Mike Ault's thoughts on various topics, Oracle related and not. Note: I reserve the right to delete comments that are not contributing to the overall theme of the BLOG or are insulting or demeaning to anyone. The posts on this blog are provided “as is” with no warranties and confer no rights. The opinions expressed on this site are mine and mine alone, and do not necessarily represent those of my employer.

Wednesday, April 27, 2005

Random Data

Had an interesting bit of work come my way yesterday. For testing we needed a 600 row table with four fields. The first field had X possible entries, the second had Y and the third had Z with the last entry being a simulated count, one third of which had to be zero.

My thought was to use varray types and populate them with the various possible values, then use dbms_random.value to generate the index values for the various varrays. The count column was just a truncated call to dbms_random in the range of 1 to 600. All of this was of course placed into a procedure with the ability to give it the number of required values.

Essentially:

create or replace procedure load_random_data(cnt in number) as
define varray types;
define varrays using types;
declare loop interator;
begin
initialize varrays with allowed values;
start loop 1 to cnt times
set dbms_rabdom seed to loop interator;
insert using calls to dbms_random.value(1-n) as the indice for the various varrays;
end loop;
commit;
end;


This generated the rows and then using a primary key constraint with the exceptions clause I would then be able to delete the duplicates leaving my good rows.

create exceptions table using $ORACLE_HOME/rdbms/admin/utlexcpt.sql

alter table tab_z add constraint primary key (x,y,z) exceptions into exceptions;

delete tab_z where rowid in (select row_id from exceptions);

Well, the procedure worked as planned. However, when I attempted to use the exceptions clause on a concatenated key it did not work after the first run where it left 99 out of 600 rows it ended up rejecting all of the rows in the table on all subsequent runs! I tried it several times, each time it rejected every row in the table, even though I could clearly see by examining the first hundred or so rows that they weren't all duplicates.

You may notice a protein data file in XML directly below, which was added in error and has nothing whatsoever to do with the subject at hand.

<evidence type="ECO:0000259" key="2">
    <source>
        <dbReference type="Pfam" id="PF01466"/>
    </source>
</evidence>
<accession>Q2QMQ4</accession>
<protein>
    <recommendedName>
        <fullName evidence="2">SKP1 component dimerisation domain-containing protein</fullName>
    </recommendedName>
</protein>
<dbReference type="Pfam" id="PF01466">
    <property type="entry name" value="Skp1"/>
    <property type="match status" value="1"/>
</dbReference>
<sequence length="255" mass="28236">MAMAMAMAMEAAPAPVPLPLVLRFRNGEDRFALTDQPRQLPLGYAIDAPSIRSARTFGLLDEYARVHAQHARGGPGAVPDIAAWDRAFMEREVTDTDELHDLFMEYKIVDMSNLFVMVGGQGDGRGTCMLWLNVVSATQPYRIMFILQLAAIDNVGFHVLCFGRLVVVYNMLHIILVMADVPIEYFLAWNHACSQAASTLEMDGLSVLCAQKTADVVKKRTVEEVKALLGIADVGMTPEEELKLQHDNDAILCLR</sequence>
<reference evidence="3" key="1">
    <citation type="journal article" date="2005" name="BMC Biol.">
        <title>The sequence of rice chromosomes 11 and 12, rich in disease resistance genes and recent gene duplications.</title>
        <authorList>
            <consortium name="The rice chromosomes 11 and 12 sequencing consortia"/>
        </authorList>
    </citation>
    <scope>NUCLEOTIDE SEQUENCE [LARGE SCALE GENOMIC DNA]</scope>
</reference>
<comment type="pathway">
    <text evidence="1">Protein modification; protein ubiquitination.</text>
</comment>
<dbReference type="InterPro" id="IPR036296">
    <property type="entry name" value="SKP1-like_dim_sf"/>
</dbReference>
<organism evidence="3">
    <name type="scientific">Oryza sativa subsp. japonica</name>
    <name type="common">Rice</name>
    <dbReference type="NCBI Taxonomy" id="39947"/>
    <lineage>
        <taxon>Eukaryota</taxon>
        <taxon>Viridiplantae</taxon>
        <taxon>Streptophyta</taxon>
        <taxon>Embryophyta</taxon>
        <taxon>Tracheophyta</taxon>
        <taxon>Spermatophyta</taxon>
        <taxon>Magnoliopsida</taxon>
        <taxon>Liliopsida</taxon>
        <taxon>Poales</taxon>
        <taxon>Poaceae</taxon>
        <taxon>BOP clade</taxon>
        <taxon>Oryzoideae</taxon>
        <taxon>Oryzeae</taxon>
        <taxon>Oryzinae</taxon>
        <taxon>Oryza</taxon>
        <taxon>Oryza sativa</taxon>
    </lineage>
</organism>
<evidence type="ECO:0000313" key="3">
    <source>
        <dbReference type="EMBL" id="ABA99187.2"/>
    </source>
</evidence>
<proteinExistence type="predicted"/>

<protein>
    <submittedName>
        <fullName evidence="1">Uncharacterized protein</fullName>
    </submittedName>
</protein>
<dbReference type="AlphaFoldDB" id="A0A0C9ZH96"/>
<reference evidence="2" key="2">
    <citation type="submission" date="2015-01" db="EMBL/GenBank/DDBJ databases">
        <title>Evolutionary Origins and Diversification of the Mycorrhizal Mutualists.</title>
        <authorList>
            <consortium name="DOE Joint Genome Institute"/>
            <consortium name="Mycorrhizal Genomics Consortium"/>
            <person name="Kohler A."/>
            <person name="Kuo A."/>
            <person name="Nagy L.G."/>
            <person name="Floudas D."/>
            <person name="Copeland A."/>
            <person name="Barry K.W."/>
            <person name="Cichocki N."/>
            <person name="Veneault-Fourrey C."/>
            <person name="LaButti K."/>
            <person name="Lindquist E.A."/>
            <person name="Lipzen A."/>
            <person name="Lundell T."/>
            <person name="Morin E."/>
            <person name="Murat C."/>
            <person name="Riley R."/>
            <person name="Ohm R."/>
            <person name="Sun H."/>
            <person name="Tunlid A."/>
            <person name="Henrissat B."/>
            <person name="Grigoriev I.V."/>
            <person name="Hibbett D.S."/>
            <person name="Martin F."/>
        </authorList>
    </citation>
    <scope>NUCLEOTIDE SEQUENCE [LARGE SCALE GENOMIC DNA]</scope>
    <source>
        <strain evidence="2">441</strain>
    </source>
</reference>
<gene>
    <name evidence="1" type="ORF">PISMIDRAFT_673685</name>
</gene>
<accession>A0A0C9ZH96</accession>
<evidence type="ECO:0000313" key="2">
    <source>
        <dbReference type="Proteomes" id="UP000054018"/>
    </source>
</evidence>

The left me the old fallback of using the selection of the rowid values and then deleteing the min(rowid) values:

delete from tab_z Z
where z.rowid > (
select min(z2.rowid) from tab_z Z2
where Z.X = Z2.X and
Z.Y=Z2.Y and
Z.Z=Z2.Z);

This worked as expected. Of course you have to generate X(n1)*Z(n2)*Y(n3)*tab(n4) rows it seems to get the n4 number of rows where n1-3 are the count of the number of unique values for the given column and n4 is the number of rows in the table. For example, for my 600 rows I ended up needing to generate 30000 rows to get 600 non-dupes on the three index values. In the 30000 rows I ended up with 600 sets of duplicates in the range of 9-80 duplicates per entry. I re-seeded the random function using the loop interator with each pass through the loop.

Of course after all the work with dbms_random I figured out that it would have been easier just to cycle through the possible values for the varrays in a nested looping structure. Of course that would have led to a non-random ordered table. For the work we were doing it would have been ok to do it that way, but I can see other situations where the random technique would be beneficial.

13 comments:

David Aldridge said...

Ah, interesting problem. So the first three columns have to have a unique key on them then, and there had to be 600 rows. I infer that x*y*z must be greater than 600, would that be right?

I wonder if this code would work for most cases ...